With the conclusion of season five, we got our long-awaited introduction to Jacob, whom the series had been hinting at and name-checking for years.  And we also met the Man in Black.  With that, it seemed as though the flawed, gray characters we had been following for five years (Or three years. Or thirty. Depending on how you look at it.) were just the battlefield on which these unambiguous forces of good and evil were waging their war against one another.   You’d be forgiven if, at the end of season five, you thought season six was just going to be a re-hash of God, the Devil and Bob.

Season six introduced a lot more ambiguity to the proceedings, though.  Yes, UnLocke smacked Richard in the throat and pulled a Palpatine when he tried to get Sawyer to give in to hate and anger.  But he also spoke eloquently and convincingly about his desire for freedom and his sympathy for some of our castaways.  (Also, he killed Bram, which many people considered a public service.)  Throughout the season, particularly in the first half, people who like to debate this sort of thing couldn’t agree on whether our castaways should cast their collective lot with Jacob or with UnLocke. (An interesting trend I noticed: Despite his more humanist views, Jacob was the resounding favorite amongst my deist friends; despite his apparent belief in original sin, the Man in Black was the go-to guy amongst my staunchly secular and atheist friends.)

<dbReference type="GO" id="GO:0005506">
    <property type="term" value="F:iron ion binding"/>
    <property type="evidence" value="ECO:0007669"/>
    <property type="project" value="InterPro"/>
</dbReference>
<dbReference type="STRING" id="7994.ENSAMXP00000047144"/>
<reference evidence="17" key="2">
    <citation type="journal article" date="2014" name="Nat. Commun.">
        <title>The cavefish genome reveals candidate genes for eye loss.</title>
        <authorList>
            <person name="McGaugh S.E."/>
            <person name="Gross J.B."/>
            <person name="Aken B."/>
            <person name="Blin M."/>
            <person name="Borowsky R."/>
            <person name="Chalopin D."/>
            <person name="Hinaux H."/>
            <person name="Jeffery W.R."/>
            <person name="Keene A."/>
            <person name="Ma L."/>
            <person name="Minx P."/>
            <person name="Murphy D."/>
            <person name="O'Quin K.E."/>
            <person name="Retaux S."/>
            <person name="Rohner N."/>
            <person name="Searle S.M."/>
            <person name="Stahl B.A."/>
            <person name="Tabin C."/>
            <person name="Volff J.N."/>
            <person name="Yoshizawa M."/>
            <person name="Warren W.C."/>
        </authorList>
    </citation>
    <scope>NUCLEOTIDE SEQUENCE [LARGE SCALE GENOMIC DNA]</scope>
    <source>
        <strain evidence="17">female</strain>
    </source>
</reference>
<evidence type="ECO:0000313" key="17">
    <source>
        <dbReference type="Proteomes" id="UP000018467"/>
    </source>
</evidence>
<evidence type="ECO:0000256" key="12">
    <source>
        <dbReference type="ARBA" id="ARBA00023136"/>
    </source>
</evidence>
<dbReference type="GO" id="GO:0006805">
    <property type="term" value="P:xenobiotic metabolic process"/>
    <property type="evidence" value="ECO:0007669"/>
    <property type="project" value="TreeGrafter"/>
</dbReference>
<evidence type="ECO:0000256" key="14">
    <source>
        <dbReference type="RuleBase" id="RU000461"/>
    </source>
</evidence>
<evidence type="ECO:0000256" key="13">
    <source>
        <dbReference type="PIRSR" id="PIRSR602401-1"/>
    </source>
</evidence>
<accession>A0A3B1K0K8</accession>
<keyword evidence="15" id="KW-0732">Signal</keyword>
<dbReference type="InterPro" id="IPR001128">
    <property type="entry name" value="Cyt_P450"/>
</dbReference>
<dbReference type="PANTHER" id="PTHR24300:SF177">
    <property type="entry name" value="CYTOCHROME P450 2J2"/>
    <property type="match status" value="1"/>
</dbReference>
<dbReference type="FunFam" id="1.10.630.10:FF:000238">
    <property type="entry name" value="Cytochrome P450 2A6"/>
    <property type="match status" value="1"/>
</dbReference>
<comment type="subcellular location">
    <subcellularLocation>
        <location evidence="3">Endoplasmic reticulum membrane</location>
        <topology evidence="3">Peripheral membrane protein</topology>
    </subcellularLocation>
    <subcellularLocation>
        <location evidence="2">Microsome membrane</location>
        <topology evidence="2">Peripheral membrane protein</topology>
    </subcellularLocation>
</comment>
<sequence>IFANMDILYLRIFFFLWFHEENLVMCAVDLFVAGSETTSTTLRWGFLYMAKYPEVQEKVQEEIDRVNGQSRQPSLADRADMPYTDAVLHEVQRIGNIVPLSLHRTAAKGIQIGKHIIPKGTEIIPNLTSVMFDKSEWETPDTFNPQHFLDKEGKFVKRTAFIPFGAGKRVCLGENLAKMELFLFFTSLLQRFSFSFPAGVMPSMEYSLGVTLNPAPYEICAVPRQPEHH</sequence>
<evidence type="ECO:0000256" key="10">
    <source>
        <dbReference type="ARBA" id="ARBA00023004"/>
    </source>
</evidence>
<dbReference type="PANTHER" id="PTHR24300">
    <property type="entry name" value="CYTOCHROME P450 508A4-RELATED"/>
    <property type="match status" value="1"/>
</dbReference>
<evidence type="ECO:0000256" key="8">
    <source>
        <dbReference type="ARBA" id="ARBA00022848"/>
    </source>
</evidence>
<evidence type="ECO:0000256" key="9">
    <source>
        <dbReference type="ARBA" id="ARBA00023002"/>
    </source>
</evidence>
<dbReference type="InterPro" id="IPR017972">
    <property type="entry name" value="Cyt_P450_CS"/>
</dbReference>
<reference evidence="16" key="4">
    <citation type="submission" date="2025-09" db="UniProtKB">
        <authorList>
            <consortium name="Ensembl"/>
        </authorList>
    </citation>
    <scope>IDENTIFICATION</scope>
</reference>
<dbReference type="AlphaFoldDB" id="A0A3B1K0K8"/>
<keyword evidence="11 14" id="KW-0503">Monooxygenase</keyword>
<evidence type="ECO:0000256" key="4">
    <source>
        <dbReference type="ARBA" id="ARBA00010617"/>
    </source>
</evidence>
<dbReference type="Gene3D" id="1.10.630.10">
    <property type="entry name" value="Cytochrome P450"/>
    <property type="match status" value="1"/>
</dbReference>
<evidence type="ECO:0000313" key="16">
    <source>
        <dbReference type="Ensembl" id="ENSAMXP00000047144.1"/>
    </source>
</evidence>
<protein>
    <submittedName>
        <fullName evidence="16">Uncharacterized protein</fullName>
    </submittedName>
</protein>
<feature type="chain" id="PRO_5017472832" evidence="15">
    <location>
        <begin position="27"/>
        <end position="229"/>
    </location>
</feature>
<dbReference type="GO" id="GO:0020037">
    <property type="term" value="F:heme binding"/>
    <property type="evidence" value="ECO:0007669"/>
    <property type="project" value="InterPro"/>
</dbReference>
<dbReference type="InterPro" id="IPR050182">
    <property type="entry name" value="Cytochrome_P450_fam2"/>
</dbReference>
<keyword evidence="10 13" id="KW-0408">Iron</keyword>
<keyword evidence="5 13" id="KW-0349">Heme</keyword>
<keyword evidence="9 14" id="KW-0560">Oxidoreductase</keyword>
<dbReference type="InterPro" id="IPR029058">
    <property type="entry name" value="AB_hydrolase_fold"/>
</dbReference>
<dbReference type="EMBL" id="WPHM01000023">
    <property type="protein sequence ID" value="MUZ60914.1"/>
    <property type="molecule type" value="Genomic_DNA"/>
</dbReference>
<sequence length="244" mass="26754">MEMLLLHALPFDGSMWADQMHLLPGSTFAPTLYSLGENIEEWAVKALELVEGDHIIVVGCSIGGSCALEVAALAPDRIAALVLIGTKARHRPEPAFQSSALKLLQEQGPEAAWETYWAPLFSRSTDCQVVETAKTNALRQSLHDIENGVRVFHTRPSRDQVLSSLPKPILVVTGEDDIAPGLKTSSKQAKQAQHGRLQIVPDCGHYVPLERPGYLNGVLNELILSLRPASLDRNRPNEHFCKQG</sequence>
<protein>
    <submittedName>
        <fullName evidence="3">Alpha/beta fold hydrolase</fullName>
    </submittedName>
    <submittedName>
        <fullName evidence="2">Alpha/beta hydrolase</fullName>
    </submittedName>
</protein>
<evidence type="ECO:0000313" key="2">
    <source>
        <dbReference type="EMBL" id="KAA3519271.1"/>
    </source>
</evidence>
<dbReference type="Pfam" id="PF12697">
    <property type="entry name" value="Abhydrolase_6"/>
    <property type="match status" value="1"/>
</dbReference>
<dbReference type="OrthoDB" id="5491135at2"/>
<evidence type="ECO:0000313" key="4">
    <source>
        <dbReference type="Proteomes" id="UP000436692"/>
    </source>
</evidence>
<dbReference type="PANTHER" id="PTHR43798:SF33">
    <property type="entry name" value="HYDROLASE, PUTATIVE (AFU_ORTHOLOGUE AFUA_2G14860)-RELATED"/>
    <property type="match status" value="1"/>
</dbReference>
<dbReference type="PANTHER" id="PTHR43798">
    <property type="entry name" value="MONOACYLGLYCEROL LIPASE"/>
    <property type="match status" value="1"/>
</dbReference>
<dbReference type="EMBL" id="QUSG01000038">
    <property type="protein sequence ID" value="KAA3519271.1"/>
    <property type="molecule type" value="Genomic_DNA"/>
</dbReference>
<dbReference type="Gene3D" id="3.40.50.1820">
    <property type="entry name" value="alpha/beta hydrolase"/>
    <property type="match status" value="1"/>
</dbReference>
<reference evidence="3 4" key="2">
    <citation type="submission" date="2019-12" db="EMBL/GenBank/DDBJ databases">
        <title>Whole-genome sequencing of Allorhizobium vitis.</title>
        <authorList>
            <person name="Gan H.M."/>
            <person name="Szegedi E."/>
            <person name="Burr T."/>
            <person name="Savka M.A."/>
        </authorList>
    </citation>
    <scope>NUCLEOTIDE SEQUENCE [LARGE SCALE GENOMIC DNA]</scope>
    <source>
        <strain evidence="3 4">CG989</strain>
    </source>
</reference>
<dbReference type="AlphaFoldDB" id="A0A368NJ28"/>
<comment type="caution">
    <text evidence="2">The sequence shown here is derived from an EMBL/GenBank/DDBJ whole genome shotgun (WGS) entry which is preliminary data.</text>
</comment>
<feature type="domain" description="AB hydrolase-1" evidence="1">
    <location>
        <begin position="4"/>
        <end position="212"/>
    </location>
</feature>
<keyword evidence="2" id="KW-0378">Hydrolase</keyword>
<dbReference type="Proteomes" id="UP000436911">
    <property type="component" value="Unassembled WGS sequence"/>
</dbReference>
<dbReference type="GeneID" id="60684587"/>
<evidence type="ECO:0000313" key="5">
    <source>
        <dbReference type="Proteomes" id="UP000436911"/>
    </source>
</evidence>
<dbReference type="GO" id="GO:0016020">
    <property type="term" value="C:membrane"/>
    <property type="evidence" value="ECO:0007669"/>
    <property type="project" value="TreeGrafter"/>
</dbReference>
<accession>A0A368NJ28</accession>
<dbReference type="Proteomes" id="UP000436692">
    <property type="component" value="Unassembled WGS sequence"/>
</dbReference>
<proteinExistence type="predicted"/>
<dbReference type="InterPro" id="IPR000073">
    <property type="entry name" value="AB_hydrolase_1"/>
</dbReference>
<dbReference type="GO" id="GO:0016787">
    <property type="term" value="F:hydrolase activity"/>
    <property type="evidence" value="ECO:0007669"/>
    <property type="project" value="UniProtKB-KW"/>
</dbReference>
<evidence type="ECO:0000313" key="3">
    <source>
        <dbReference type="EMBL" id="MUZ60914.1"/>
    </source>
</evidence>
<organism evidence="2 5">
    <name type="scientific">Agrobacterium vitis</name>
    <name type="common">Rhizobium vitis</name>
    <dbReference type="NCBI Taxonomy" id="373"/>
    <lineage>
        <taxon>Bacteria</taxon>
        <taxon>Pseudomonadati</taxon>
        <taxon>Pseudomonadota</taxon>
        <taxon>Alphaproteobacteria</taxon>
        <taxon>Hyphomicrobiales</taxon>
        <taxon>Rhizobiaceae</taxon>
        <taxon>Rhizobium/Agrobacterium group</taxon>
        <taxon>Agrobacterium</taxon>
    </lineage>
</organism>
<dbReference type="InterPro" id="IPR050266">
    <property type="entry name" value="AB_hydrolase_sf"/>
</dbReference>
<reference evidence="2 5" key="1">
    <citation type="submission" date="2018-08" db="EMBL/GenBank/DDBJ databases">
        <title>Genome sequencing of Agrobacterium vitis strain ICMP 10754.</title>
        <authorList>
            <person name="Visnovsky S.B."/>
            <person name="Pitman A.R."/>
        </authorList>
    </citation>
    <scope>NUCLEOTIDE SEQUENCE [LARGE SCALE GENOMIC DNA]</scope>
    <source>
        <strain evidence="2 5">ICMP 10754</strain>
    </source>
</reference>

UnLocke’s cold act of Lapiducide last week was supposed to remove the last vestiges of any such ambiguity and set the terms for the finale: UnLocke is the villain; people who oppose him are the heroes.  UnLocke’s goal is to kill the people we care about; Jacob’s goal has been to protect them.

And one week later they give us an episode that once again muddies the Temple’s waters, as the saying goes.

Jacob, reading
My brother visited the outside world and all I got was this lousy collection of awesome Southern Gothic fiction.

Yes, UnLocke wants to kill our plucky castaways.  But he’s also more sympathetic now than ever.  He was lied to as a child, is imprisoned on Craphole Island despite the fact that he just wants to see where he comes from and find out who he really is.  To add insult to injury, his own brother, who never wanted to leave the Island in the first place, can apparently come and go as he damn well pleases.  We’ll probably never find out exactly why getting thrown in the Island’s glowy hole turned him into a nebulous, shape-shifting column of mind-reading smoke, but it does lend an appropriate underscore to the fact that he feels like he doesn’t really know who he is or where he comes from.   And I’ve gotta tell ya, I feel for the guy—I just don’t want him to escape.